After new sanctions on Russia, Ukraine moves closer to civil war
30 April 2014
In the wake of new sanctions against Russia imposed by Washington and its G7 allies in Europe, Canada and Japan, the rebellion in eastern Ukraine against the US puppet government in Kiev has spread, plunging the country closer to civil war and increasing the danger of a military confrontation between the Western powers and Moscow.
On Monday, the day the US outlined stepped-up penalties targeting Russian officials, oligarchs close to President Vladimir Putin and companies linked to Putin’s inner circle, pro-Russian militants captured the city council building and police station in Konstantinovka and demanded a referendum on autonomy from the regime in Kiev.
The same day, a demonstration by pro-regime Ukrainian nationalists in Donetsk was broken up by anti-government protesters, sending 14 people to the hospital. Later in the day, Gennady Kernes, the mayor of Kharkiv, was shot in the back by an unknown assailant. He was moved to an Israeli hospital, where he remains in critical condition.
The Ukrainian Defense Ministry announced that one Ukrainian soldier was killed by an explosion in the Donetsk region and another wounded.
On Tuesday, a crowd of people numbering between 1,000 and “thousands,” according to various reports, stormed the regional government building in Luhansk, an industrial city of nearly 500,000 residents situated 25 kilometers west of the Russian border. Activists proclaimed the “People’s Republic of Luhansk” and announced plans to hold a referendum on autonomy on May 11, the same day the neighboring “People’s Republic of Donetsk” plans to hold its own referendum.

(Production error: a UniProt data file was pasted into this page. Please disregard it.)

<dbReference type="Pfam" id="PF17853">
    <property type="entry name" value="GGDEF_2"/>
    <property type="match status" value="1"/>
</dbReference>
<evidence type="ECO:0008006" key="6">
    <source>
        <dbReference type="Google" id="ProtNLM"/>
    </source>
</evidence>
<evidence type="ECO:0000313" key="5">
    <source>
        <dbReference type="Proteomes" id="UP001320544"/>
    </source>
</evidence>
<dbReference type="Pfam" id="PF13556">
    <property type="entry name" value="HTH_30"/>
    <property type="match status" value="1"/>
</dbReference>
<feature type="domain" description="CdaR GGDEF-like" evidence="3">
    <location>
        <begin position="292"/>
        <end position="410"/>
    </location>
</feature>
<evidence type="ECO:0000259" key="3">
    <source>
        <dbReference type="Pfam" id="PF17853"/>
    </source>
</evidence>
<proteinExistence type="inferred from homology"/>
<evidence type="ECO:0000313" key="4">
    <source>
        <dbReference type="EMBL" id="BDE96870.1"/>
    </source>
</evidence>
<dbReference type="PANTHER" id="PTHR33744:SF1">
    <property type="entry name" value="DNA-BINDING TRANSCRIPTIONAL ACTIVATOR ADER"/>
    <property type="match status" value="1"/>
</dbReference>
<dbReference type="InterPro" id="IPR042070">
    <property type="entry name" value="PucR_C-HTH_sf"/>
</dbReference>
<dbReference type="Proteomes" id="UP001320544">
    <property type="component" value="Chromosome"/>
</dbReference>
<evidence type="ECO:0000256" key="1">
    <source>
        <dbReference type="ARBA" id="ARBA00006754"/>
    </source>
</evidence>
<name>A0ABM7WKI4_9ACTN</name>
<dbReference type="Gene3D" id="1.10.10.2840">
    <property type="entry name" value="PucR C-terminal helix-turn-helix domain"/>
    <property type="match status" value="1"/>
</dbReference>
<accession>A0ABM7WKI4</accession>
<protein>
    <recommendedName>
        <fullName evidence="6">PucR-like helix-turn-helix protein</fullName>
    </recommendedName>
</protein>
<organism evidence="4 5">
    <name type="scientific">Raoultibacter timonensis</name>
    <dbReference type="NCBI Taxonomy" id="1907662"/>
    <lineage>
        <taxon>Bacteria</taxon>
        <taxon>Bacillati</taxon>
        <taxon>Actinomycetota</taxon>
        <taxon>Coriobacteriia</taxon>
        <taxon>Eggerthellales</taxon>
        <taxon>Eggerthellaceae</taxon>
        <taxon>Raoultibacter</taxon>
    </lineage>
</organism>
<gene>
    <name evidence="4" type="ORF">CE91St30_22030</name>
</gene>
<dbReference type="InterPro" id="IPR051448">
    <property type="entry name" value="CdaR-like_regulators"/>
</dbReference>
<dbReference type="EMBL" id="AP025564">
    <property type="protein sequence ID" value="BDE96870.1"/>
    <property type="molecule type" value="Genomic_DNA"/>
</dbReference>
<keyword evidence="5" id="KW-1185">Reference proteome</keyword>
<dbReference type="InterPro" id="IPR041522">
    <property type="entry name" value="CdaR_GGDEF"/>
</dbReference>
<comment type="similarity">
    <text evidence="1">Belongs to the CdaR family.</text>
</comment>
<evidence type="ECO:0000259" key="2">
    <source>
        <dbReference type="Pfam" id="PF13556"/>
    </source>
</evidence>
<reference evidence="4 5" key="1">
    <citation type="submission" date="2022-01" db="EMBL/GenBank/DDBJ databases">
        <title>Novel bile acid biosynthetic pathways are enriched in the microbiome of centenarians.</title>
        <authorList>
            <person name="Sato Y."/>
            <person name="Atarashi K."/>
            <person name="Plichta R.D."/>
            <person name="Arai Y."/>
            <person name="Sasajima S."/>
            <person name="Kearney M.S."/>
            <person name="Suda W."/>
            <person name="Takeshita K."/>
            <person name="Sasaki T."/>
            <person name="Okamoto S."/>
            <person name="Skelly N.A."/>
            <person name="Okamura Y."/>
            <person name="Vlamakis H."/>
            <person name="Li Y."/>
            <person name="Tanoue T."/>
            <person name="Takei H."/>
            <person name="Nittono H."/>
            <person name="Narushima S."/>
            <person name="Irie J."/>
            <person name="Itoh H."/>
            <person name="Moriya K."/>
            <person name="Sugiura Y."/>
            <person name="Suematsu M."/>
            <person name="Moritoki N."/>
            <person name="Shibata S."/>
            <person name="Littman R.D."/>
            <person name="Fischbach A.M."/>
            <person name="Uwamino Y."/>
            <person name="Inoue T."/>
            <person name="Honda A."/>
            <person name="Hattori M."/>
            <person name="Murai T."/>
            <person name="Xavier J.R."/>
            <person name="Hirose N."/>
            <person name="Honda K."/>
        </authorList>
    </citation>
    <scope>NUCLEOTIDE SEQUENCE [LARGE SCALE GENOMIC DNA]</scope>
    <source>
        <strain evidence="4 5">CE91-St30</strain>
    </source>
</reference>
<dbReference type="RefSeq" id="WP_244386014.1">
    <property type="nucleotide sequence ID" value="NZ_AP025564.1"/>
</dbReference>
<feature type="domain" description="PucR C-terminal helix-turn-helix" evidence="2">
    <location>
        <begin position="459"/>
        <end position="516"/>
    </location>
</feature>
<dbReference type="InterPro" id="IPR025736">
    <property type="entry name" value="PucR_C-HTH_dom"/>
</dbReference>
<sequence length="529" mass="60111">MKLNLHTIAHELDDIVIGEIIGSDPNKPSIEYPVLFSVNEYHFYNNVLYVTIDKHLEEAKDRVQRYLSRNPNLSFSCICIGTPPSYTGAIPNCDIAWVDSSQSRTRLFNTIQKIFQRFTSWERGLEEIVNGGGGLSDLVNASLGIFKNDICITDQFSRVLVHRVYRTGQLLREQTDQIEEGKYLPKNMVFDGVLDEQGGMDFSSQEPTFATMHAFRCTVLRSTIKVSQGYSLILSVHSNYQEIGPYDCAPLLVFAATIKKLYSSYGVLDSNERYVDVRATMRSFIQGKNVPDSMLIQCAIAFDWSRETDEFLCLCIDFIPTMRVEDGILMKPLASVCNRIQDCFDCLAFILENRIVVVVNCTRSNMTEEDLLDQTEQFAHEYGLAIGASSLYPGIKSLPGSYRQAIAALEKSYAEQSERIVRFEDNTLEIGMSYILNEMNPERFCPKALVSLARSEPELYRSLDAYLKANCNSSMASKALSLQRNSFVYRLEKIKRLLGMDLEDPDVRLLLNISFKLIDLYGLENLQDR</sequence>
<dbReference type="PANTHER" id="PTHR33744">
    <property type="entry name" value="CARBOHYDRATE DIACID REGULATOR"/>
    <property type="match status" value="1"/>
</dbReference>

Militants then took over the Luhansk regional prosecutor’s office and the regional television center, and some 20 gunmen opened fire with automatic rifles on the local police headquarters, demanding the police surrender their weapons.
Also on Tuesday, protesters raised the flag of the Donetsk People’s Republic in five more towns and villages. The two regions, Luhansk and Donetsk, make up the bulk of Ukraine’s heavily populated industrial base in the Donbass coalfield.
The responsibility for the civil conflict in Ukraine and arguably the greatest crisis in Europe since the end of World War II rest overwhelmingly with the United States and its imperialist allies in Europe, beginning with Germany. In announcing the new sanctions Monday, the Obama administration formally accused Russia of violating the four-party agreement reached April 17 in Geneva to defuse the crisis over Ukraine.